I have a small cluster/colony of plants growing in our backyard micro-prairie. I will be adding more plants through direct sowing this fall. The purpletop helps add cover for wildlife throughout the winter. And the seeds provide food for birds and other animals. Click on the image below to learn how to make your own Backyard Micro-Prairie!
A number of Skipper moth caterpillars feed on the foliage of Purpletop, as well as several other species of insect. Birds will eat the seeds. Additionally other small animals can use the grass as cover.
Pests and diseases
None. Any damage from insects will not significantly effect the bloom in late Summer / Early Fall. I’ve never seen, nor am aware of any disease that can harm this grass.
|Purpletop Grass Reference Table|
|Common Name||Purpletop Grass|
|Scientific name||Tridens flavus|
|Bloom Time||Late Summer|
|Bloom Duration||2-3 weeks|
|Bloom Size||¼-1/2” spikelets (6-12 mm)|
|Characteristics||Individual spikelets attached to a small stem that branches from the top. There are multiple stems per plant.|
|Height||3-5’ (1-1.5 m)|
|Spacing/Spread||0.5-3’ (0.3m – 1 m) Plant more densely for a showier display|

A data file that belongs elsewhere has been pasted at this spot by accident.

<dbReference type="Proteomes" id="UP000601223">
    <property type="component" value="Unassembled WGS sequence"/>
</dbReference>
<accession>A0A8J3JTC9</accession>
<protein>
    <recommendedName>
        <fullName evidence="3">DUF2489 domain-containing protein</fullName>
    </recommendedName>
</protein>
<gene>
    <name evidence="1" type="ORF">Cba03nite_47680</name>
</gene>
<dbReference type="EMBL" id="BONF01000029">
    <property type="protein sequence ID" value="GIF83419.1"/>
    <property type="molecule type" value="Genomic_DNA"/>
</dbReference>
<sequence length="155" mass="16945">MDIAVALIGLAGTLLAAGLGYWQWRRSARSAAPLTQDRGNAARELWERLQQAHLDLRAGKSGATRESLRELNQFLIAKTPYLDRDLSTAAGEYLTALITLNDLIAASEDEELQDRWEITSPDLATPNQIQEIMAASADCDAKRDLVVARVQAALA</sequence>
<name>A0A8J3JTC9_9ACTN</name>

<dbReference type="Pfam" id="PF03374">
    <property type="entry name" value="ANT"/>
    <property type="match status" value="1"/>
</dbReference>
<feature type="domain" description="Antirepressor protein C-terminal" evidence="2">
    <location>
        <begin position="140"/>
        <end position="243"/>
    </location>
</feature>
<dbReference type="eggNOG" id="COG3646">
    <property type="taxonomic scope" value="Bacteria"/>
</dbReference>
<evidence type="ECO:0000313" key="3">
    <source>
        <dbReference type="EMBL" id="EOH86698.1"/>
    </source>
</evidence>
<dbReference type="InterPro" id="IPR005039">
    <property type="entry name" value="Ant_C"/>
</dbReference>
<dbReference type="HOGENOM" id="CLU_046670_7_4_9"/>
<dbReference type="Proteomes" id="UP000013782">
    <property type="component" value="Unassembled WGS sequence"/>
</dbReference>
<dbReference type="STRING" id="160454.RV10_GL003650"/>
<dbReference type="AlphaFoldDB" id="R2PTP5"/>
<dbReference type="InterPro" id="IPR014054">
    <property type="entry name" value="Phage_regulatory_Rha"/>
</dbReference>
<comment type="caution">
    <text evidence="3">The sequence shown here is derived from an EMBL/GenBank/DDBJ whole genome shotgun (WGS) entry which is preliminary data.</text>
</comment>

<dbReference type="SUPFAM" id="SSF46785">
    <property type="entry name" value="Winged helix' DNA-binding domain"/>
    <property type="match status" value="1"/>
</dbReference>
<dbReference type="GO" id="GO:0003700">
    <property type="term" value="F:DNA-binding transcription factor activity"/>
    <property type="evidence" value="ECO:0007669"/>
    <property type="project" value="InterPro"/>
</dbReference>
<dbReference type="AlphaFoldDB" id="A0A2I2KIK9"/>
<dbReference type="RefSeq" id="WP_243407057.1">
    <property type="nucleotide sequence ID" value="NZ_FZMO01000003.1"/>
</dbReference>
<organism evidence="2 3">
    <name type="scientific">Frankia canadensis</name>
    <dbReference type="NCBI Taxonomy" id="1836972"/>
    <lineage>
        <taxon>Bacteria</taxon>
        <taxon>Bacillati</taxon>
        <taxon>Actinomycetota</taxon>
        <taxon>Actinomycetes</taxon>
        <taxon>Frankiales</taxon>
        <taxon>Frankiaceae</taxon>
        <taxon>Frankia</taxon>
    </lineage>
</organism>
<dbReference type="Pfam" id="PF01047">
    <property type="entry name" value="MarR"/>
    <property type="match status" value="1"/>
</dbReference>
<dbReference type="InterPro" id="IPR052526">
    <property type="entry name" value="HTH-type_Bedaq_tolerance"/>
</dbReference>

|Light Requirements||Full Sun / Partial Shade|
|Soil Types||Clay, Loam|
|Moisture||Dry to Medium|
|Maintenance||None. Cut back in Spring after insects have emerged|
|Typical Use||Meadow, prairie, roadside, erosion control|
|Fauna Associations||Caterpillars and other insects feed on foliage|
|Larval Host||Zabulon Skipper, Crossline Skipper, Homomok Skipper, Little Glassywing, Wood Nymph|
|Sowing Depth||0-1/8” (0-3 mm)|
|Stratification||60 days cold stratification. Or direct sow in Autumn/Winter|
|Native Range||USDA Zones 3-10|
|Notes||Mass plantings look really cool of this grass|
JOIN OUR FREE NEWSLETTER HERE. Get our new content sent to your inbox. (No worries, we won’t spam you.)
Learn how to divide ornamental grass here:
Be sure to check out these other articles, I think you would find useful, as well:
Find our YOUTUBE CHANNEL HERE:
Whether you are new to gardening with native plants or an experienced native plant gardener, the desire to maintain ones house frontage with a certain level of curb appeal is rather universal. Native...
If you are new to native plants and working to convert your garden areas to natives, learning to be able to identify emerging plants is important. Here we have photos of common native plants as they...